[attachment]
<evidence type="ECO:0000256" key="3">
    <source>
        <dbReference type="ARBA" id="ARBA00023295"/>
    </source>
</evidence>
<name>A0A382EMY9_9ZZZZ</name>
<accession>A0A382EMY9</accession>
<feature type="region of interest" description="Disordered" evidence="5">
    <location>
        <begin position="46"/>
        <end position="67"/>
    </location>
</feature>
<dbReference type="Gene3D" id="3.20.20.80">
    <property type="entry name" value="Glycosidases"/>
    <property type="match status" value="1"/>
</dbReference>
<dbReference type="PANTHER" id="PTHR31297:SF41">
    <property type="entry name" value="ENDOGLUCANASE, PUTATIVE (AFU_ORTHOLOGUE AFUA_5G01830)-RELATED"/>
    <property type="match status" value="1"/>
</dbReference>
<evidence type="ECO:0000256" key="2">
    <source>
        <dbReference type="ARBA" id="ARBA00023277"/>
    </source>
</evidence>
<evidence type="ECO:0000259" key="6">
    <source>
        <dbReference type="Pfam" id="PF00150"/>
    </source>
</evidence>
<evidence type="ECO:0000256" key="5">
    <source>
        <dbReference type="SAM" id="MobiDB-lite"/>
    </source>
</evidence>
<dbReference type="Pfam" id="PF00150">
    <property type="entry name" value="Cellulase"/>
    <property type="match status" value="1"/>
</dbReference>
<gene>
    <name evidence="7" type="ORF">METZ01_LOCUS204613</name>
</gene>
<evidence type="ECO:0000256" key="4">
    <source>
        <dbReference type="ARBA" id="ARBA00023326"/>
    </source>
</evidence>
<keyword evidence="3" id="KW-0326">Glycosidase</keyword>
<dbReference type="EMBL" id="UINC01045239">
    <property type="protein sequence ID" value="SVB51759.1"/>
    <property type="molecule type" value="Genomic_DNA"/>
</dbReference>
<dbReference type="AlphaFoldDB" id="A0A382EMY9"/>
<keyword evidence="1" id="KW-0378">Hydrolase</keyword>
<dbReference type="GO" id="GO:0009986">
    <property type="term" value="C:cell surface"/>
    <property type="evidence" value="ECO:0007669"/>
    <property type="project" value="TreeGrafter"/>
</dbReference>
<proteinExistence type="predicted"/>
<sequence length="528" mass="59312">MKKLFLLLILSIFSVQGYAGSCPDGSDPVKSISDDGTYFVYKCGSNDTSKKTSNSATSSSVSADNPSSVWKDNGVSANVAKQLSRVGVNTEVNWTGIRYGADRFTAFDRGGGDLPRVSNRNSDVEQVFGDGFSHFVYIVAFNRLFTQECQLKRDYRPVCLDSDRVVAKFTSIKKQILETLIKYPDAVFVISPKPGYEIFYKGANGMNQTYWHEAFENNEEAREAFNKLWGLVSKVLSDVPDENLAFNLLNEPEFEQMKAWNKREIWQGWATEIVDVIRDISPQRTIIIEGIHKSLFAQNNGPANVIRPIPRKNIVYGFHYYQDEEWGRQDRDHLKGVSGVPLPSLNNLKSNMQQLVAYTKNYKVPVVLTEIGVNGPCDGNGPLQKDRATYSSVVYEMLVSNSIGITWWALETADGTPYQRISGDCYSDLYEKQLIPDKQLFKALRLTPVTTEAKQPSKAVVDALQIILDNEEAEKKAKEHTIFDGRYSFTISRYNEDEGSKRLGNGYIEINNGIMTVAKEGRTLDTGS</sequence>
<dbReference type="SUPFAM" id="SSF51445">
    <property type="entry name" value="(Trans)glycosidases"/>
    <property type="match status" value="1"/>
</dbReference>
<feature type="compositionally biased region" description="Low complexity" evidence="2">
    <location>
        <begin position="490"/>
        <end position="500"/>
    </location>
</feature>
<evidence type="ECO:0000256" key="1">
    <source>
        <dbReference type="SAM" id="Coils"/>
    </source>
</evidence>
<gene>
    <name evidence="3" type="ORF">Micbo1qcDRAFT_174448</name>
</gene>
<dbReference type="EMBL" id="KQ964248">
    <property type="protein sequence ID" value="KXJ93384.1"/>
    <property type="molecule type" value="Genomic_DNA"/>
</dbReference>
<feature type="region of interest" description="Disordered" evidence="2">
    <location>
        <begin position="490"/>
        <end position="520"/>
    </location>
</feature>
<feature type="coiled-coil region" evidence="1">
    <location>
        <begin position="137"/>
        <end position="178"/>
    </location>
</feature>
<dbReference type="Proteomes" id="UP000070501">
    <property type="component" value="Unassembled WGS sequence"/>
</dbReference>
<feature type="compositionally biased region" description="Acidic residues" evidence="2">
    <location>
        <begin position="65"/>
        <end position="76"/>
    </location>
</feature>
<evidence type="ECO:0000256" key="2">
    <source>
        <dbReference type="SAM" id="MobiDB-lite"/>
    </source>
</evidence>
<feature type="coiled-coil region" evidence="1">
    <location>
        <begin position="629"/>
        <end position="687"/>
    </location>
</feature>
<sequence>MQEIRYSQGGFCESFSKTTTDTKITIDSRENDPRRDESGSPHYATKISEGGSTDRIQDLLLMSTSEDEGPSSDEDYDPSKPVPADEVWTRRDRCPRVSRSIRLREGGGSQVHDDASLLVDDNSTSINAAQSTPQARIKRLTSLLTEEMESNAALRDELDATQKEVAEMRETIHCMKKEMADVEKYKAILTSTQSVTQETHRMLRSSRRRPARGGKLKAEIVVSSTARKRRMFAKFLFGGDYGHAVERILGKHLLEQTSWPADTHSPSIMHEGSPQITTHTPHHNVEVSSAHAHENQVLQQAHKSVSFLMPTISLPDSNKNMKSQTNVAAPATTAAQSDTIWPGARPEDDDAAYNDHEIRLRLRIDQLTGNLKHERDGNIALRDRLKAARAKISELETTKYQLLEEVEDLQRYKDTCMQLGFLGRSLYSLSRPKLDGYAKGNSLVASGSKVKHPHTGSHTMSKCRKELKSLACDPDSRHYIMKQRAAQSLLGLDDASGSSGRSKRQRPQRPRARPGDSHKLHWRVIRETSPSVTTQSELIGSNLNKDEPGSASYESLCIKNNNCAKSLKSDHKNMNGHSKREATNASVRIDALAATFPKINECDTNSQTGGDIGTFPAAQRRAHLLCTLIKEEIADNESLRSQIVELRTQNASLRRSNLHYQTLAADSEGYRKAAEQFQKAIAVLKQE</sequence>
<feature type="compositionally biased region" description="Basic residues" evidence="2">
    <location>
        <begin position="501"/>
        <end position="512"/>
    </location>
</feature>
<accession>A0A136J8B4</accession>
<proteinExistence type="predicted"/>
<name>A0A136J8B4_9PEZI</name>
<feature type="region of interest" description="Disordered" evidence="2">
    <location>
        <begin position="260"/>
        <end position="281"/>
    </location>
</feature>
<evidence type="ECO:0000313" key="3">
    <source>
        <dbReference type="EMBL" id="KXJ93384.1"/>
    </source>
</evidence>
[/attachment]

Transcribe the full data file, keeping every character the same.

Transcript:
<evidence type="ECO:0000256" key="3">
    <source>
        <dbReference type="ARBA" id="ARBA00023295"/>
    </source>
</evidence>
<name>A0A382EMY9_9ZZZZ</name>
<accession>A0A382EMY9</accession>
<feature type="region of interest" description="Disordered" evidence="5">
    <location>
        <begin position="46"/>
        <end position="67"/>
    </location>
</feature>
<dbReference type="Gene3D" id="3.20.20.80">
    <property type="entry name" value="Glycosidases"/>
    <property type="match status" value="1"/>
</dbReference>
<dbReference type="PANTHER" id="PTHR31297:SF41">
    <property type="entry name" value="ENDOGLUCANASE, PUTATIVE (AFU_ORTHOLOGUE AFUA_5G01830)-RELATED"/>
    <property type="match status" value="1"/>
</dbReference>
<evidence type="ECO:0000256" key="2">
    <source>
        <dbReference type="ARBA" id="ARBA00023277"/>
    </source>
</evidence>
<evidence type="ECO:0000259" key="6">
    <source>
        <dbReference type="Pfam" id="PF00150"/>
    </source>
</evidence>
<evidence type="ECO:0000256" key="5">
    <source>
        <dbReference type="SAM" id="MobiDB-lite"/>
    </source>
</evidence>
<dbReference type="Pfam" id="PF00150">
    <property type="entry name" value="Cellulase"/>
    <property type="match status" value="1"/>
</dbReference>
<gene>
    <name evidence="7" type="ORF">METZ01_LOCUS204613</name>
</gene>
<evidence type="ECO:0000256" key="4">
    <source>
        <dbReference type="ARBA" id="ARBA00023326"/>
    </source>
</evidence>
<keyword evidence="3" id="KW-0326">Glycosidase</keyword>
<dbReference type="EMBL" id="UINC01045239">
    <property type="protein sequence ID" value="SVB51759.1"/>
    <property type="molecule type" value="Genomic_DNA"/>
</dbReference>
<dbReference type="AlphaFoldDB" id="A0A382EMY9"/>
<keyword evidence="1" id="KW-0378">Hydrolase</keyword>
<dbReference type="GO" id="GO:0009986">
    <property type="term" value="C:cell surface"/>
    <property type="evidence" value="ECO:0007669"/>
    <property type="project" value="TreeGrafter"/>
</dbReference>
<proteinExistence type="predicted"/>
<sequence length="528" mass="59312">MKKLFLLLILSIFSVQGYAGSCPDGSDPVKSISDDGTYFVYKCGSNDTSKKTSNSATSSSVSADNPSSVWKDNGVSANVAKQLSRVGVNTEVNWTGIRYGADRFTAFDRGGGDLPRVSNRNSDVEQVFGDGFSHFVYIVAFNRLFTQECQLKRDYRPVCLDSDRVVAKFTSIKKQILETLIKYPDAVFVISPKPGYEIFYKGANGMNQTYWHEAFENNEEAREAFNKLWGLVSKVLSDVPDENLAFNLLNEPEFEQMKAWNKREIWQGWATEIVDVIRDISPQRTIIIEGIHKSLFAQNNGPANVIRPIPRKNIVYGFHYYQDEEWGRQDRDHLKGVSGVPLPSLNNLKSNMQQLVAYTKNYKVPVVLTEIGVNGPCDGNGPLQKDRATYSSVVYEMLVSNSIGITWWALETADGTPYQRISGDCYSDLYEKQLIPDKQLFKALRLTPVTTEAKQPSKAVVDALQIILDNEEAEKKAKEHTIFDGRYSFTISRYNEDEGSKRLGNGYIEINNGIMTVAKEGRTLDTGS</sequence>
<dbReference type="SUPFAM" id="SSF51445">
    <property type="entry name" value="(Trans)glycosidases"/>
    <property type="match status" value="1"/>
</dbReference>
<feature type="compositionally biased region" description="Low complexity" evidence="2">
    <location>
        <begin position="490"/>
        <end position="500"/>
    </location>
</feature>
<evidence type="ECO:0000256" key="1">
    <source>
        <dbReference type="SAM" id="Coils"/>
    </source>
</evidence>
<gene>
    <name evidence="3" type="ORF">Micbo1qcDRAFT_174448</name>
</gene>
<dbReference type="EMBL" id="KQ964248">
    <property type="protein sequence ID" value="KXJ93384.1"/>
    <property type="molecule type" value="Genomic_DNA"/>
</dbReference>
<feature type="region of interest" description="Disordered" evidence="2">
    <location>
        <begin position="490"/>
        <end position="520"/>
    </location>
</feature>
<feature type="coiled-coil region" evidence="1">
    <location>
        <begin position="137"/>
        <end position="178"/>
    </location>
</feature>
<dbReference type="Proteomes" id="UP000070501">
    <property type="component" value="Unassembled WGS sequence"/>
</dbReference>
<feature type="compositionally biased region" description="Acidic residues" evidence="2">
    <location>
        <begin position="65"/>
        <end position="76"/>
    </location>
</feature>
<evidence type="ECO:0000256" key="2">
    <source>
        <dbReference type="SAM" id="MobiDB-lite"/>
    </source>
</evidence>
<feature type="coiled-coil region" evidence="1">
    <location>
        <begin position="629"/>
        <end position="687"/>
    </location>
</feature>
<sequence>MQEIRYSQGGFCESFSKTTTDTKITIDSRENDPRRDESGSPHYATKISEGGSTDRIQDLLLMSTSEDEGPSSDEDYDPSKPVPADEVWTRRDRCPRVSRSIRLREGGGSQVHDDASLLVDDNSTSINAAQSTPQARIKRLTSLLTEEMESNAALRDELDATQKEVAEMRETIHCMKKEMADVEKYKAILTSTQSVTQETHRMLRSSRRRPARGGKLKAEIVVSSTARKRRMFAKFLFGGDYGHAVERILGKHLLEQTSWPADTHSPSIMHEGSPQITTHTPHHNVEVSSAHAHENQVLQQAHKSVSFLMPTISLPDSNKNMKSQTNVAAPATTAAQSDTIWPGARPEDDDAAYNDHEIRLRLRIDQLTGNLKHERDGNIALRDRLKAARAKISELETTKYQLLEEVEDLQRYKDTCMQLGFLGRSLYSLSRPKLDGYAKGNSLVASGSKVKHPHTGSHTMSKCRKELKSLACDPDSRHYIMKQRAAQSLLGLDDASGSSGRSKRQRPQRPRARPGDSHKLHWRVIRETSPSVTTQSELIGSNLNKDEPGSASYESLCIKNNNCAKSLKSDHKNMNGHSKREATNASVRIDALAATFPKINECDTNSQTGGDIGTFPAAQRRAHLLCTLIKEEIADNESLRSQIVELRTQNASLRRSNLHYQTLAADSEGYRKAAEQFQKAIAVLKQE</sequence>
<feature type="compositionally biased region" description="Basic residues" evidence="2">
    <location>
        <begin position="501"/>
        <end position="512"/>
    </location>
</feature>
<accession>A0A136J8B4</accession>
<proteinExistence type="predicted"/>
<name>A0A136J8B4_9PEZI</name>
<feature type="region of interest" description="Disordered" evidence="2">
    <location>
        <begin position="260"/>
        <end position="281"/>
    </location>
</feature>
<evidence type="ECO:0000313" key="3">
    <source>
        <dbReference type="EMBL" id="KXJ93384.1"/>
    </source>
</evidence>